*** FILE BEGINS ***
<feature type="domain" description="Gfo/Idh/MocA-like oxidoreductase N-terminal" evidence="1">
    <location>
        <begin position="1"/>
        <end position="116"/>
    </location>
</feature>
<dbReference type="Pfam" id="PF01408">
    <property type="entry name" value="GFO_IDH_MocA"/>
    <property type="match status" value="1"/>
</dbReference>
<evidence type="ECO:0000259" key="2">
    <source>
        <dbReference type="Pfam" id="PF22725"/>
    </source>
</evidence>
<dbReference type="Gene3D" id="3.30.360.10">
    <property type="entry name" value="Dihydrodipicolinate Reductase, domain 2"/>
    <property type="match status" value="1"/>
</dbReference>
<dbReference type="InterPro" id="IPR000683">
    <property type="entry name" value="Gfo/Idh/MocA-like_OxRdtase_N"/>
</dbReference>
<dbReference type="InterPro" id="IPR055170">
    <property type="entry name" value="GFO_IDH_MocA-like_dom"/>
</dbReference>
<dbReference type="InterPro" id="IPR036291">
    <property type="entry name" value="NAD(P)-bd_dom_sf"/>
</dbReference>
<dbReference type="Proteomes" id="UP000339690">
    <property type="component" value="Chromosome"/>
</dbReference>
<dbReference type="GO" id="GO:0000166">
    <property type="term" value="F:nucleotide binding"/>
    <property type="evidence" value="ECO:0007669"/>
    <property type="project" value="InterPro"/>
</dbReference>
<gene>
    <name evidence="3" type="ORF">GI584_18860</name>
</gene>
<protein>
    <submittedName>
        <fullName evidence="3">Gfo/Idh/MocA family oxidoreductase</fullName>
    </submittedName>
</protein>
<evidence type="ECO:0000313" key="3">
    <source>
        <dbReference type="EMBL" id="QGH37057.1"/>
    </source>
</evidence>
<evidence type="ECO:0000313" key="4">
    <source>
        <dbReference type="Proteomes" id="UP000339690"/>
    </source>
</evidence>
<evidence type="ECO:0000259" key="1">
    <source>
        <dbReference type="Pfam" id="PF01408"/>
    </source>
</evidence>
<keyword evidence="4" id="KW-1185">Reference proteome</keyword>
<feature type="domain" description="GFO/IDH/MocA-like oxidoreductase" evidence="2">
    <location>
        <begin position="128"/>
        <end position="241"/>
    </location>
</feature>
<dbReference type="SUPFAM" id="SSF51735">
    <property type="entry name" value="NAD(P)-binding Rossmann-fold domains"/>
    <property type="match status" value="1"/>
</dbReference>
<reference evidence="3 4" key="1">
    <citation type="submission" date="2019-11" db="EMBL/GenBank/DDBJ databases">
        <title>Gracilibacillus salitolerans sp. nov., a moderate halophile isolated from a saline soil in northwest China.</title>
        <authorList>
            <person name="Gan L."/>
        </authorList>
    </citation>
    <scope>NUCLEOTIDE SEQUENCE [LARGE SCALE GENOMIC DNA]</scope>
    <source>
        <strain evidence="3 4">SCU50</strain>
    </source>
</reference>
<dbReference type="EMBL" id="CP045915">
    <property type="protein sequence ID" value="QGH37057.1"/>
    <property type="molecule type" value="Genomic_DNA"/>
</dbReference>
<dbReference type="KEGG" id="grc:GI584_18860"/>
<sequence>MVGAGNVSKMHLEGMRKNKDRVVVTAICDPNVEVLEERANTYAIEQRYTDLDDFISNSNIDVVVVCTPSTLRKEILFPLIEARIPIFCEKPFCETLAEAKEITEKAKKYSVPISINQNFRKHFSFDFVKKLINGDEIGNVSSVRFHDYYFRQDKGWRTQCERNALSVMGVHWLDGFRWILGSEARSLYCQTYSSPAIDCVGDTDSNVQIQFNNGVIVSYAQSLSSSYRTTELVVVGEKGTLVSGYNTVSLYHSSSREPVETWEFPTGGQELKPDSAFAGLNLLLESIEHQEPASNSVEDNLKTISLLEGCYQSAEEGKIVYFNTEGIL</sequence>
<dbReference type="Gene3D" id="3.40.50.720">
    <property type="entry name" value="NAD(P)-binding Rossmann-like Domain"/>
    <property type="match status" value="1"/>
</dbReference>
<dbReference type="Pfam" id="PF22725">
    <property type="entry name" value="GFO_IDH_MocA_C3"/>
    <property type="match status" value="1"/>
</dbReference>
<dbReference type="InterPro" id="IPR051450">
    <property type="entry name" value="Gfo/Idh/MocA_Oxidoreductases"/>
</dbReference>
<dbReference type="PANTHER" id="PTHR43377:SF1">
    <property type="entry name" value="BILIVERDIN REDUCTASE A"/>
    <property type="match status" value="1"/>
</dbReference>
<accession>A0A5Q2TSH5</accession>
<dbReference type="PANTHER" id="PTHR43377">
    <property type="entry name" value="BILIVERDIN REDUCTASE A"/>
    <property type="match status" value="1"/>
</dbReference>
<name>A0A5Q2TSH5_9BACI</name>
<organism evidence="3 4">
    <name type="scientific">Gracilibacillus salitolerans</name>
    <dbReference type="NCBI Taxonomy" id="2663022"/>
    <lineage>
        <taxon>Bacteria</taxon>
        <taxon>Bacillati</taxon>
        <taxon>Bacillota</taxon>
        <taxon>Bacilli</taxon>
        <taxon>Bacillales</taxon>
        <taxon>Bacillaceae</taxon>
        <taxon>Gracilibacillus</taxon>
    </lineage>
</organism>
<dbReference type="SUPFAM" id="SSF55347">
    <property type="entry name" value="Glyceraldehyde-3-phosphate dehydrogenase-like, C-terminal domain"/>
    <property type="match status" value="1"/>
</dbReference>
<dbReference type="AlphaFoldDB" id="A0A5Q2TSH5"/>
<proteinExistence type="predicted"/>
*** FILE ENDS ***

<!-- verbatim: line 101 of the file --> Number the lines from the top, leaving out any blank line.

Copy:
    <property type="entry name" value="BILIVERDIN REDUCTASE A"/>